Deborah Dugan has added experienced New York employment litigator Douglas Wigdor to her legal team, Billboard has confirmed. Wigdor declined to elaborate on any litigation plans.
Wigdor is currently representing a Jane Doe who will testify in the criminal trial against Harvey Weinstein. According to Wigdor, his client will testify that she was raped by Weinstein in 2005.
Dugan was placed on administrative leave on Jan. 16, 10 days before the 62nd annual Grammy Awards, after the Recording Academy’s board of trustees said “serious concerns” over her behavior were brought to their attention.
Dugan took over as Recording Academy president and CEO on Aug. 1. Board chair Harvey Mason Jr. will serve as interim president and CEO during a current independent investigation of the allegations.
On Dugan’s legal team, Wigdor joins co-counsel Bryan Freedman of Freedman & Taitelman, a seasoned litigator known for his crisis work. “What has been reported is not nearly the story that needs to be told,” said Freedman, in a statement to The Hollywood Reporter on Jan. 17. “When our ability to speak is not restrained by a 28-page contract and legal threats, we will expose what happens when you ‘step up’ at the Recording Academy, a public nonprofit.”
Freedman has extensive experience representing high-profile women. He negotiated Megyn Kelly‘s exit from NBC Today show when she was taken off the air after making insensitive comments about blackface a year into her three-year $69 million dollar contract. Freedman is also currently representing Gabrielle Union who was let go from America’s Got Talent after she says she spoke up about problematic behavior on set. Both Kelly and Union have expressed their support for Dugan via social media.
On Jan. 18 Union tweeted, “Coulda sworn this is the same board that told women to ‘step up’ Clearly what they really meant was stand down, turn a blind eye to problems, or be fired. #DeborahDugan truly stepped up & tried to make necessary changes & was shown the door. Been there, done that, got fired too.”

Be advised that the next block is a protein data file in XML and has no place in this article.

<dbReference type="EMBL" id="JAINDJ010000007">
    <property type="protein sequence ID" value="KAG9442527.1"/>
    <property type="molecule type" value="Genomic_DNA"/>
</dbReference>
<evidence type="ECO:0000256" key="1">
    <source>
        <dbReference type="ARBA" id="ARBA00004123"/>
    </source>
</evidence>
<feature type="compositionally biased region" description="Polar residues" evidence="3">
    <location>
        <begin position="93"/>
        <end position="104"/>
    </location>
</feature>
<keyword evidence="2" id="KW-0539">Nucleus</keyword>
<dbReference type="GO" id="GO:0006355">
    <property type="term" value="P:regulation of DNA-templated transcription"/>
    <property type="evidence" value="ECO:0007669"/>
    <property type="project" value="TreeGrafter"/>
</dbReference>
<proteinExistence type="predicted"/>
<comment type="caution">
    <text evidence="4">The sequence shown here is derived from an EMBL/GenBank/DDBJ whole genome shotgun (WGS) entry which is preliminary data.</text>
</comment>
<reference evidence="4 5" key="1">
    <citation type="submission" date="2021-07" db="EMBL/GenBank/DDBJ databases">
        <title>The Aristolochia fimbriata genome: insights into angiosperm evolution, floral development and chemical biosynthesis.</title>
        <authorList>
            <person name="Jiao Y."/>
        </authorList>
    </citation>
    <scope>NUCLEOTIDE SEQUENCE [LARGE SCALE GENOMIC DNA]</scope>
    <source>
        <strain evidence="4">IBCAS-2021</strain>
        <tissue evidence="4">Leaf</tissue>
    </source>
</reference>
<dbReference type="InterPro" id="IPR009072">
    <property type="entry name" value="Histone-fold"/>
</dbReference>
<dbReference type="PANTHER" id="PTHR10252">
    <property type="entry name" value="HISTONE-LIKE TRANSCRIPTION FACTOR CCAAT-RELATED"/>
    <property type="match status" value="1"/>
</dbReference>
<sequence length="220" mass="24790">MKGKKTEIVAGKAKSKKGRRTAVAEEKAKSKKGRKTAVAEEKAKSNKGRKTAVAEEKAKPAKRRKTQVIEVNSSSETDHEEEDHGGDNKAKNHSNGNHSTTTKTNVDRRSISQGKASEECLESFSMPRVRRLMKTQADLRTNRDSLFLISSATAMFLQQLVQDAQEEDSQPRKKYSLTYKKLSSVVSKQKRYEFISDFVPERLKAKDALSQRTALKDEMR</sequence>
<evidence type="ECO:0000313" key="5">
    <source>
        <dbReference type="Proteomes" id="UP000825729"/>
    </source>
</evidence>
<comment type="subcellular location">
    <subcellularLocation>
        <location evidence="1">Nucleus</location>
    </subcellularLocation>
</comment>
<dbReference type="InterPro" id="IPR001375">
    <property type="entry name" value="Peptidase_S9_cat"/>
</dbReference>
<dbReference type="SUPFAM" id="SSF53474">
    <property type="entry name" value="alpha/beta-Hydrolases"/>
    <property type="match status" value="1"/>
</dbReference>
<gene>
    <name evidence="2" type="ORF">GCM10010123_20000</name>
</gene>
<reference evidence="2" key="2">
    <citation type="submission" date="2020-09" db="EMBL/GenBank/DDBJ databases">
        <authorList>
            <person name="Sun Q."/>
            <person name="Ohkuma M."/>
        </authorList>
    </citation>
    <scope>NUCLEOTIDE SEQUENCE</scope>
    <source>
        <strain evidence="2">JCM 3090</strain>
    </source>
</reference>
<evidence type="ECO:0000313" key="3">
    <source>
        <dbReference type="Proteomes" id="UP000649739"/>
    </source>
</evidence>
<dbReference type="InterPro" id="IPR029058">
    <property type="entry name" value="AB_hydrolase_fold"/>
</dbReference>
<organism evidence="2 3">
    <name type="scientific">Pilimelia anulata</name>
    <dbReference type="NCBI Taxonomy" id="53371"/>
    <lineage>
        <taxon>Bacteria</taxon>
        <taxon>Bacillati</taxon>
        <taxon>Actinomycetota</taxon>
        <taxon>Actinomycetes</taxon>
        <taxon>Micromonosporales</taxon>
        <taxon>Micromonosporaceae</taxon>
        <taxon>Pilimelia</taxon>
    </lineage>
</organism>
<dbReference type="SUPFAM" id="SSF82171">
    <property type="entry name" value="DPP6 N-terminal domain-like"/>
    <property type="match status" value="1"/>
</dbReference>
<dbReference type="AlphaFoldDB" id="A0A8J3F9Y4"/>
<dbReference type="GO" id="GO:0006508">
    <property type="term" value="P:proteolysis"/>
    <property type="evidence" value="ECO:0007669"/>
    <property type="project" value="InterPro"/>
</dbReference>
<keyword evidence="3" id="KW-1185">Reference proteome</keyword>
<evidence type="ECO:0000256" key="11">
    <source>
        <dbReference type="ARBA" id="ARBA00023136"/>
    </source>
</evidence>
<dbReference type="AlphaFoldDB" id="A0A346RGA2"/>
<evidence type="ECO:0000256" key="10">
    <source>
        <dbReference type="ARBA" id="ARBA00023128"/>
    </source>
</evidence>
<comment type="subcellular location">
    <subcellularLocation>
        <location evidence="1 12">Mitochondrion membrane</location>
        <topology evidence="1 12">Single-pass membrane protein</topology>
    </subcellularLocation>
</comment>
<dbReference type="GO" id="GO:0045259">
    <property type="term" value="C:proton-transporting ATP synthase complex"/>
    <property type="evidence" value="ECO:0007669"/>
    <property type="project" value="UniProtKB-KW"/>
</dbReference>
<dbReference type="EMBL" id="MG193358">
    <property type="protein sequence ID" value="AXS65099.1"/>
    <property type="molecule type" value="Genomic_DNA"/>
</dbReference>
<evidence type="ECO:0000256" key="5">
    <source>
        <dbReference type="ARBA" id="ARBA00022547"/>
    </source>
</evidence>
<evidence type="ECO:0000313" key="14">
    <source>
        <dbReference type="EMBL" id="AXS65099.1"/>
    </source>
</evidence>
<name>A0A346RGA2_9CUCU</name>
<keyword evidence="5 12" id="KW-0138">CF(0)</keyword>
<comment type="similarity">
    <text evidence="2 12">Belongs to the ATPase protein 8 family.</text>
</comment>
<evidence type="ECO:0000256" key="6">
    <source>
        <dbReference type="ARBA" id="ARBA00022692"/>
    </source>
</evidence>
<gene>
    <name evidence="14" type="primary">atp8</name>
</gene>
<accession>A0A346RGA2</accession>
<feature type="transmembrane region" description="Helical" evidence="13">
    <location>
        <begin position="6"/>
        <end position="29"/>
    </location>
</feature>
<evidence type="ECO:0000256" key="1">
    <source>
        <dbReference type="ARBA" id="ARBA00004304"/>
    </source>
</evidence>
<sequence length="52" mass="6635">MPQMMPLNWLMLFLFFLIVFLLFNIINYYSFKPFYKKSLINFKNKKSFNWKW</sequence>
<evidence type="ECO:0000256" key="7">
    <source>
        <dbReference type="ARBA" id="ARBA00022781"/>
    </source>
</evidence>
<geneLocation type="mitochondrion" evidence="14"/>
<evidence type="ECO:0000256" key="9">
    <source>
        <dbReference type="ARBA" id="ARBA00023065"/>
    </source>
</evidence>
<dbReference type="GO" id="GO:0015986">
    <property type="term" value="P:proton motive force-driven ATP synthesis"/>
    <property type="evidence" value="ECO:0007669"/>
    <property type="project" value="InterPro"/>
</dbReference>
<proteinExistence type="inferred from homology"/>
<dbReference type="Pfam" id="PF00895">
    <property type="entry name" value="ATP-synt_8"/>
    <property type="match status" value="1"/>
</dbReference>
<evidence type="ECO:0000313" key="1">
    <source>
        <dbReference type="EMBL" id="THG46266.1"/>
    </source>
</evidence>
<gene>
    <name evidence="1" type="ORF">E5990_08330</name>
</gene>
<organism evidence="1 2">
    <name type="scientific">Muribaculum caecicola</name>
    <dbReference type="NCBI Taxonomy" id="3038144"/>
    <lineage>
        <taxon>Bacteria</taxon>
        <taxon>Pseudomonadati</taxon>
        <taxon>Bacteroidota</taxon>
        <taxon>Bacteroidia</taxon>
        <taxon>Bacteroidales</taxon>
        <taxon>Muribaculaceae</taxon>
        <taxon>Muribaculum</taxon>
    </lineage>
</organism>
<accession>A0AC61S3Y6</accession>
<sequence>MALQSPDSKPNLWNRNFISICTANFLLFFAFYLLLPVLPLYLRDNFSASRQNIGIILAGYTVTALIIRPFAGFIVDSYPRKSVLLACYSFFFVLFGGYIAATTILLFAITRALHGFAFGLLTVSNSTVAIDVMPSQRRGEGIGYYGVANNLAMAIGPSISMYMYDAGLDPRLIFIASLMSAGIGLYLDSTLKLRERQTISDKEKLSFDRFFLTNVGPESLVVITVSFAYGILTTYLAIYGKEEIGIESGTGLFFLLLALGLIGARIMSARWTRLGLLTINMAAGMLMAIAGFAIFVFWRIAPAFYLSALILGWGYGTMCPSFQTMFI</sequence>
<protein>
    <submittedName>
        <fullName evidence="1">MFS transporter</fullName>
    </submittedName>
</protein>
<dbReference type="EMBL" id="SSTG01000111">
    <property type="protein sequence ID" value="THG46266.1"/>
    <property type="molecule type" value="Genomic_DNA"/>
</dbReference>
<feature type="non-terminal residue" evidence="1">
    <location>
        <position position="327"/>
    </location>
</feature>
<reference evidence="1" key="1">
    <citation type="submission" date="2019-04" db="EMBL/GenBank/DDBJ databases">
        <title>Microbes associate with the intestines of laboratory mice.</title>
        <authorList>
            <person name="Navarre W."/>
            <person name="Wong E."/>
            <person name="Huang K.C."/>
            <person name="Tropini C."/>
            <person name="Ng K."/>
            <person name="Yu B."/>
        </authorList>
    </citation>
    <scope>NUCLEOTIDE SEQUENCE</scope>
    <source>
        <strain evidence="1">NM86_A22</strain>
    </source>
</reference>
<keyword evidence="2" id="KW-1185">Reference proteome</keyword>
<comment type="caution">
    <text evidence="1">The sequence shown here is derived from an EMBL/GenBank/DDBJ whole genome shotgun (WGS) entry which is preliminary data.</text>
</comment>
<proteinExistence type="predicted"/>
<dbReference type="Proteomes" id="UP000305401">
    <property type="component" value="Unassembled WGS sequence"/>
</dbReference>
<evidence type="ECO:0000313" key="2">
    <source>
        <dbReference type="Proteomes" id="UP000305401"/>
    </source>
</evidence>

Coulda sworn this is the same board that told women to “step up” Clearly what they really meant was stand down, turn a blind eye to problems, or be fired. #DeborahDugan truly stepped up & tried to make necessary changes & was shown the door. Been there, done that, got fired too. https://t.co/xwm3qUln3x
— Gabrielle Union (@itsgabrielleu) January 18, 2020
Kelly also voiced support 20 minutes later, posting, “So Deborah Dugan files an HR complaint vs Grammys org – where she was CEO – and suddenly gets fired for “bullying?” Now she can’t speak bc a PUBLIC NON-PROFIT is muzzling her? Ummm – no.”
So Deborah Dugan files an HR complaint vs Grammys org – where she was CEO – and suddenly gets fired for “bullying?” Now she can’t speak bc a PUBLIC NON-PROFIT is muzzling her? Ummm – no. #deborahdugan #thisisehathappenswhenwomenstepup #grammysstepup
— Megyn Kelly (@megynkelly) January 18, 2020
Freedman is also part of a team of attorneys representing the Michael Jackson estate in its $100 million dollar lawsuit against HBO over the documentary Leaving Neverland.
On Saturday, following Dugan’s ouster, Freedman told the media his client has retained 24-hour security based on “credible and extremely disturbing information.” In addition, Grammy Awards sponsor Champagne Billecart-Salmon has pulled out of the Jan. 26 show in solidarity with Dugan, who was placed on administrative leave amid a claim of misconduct.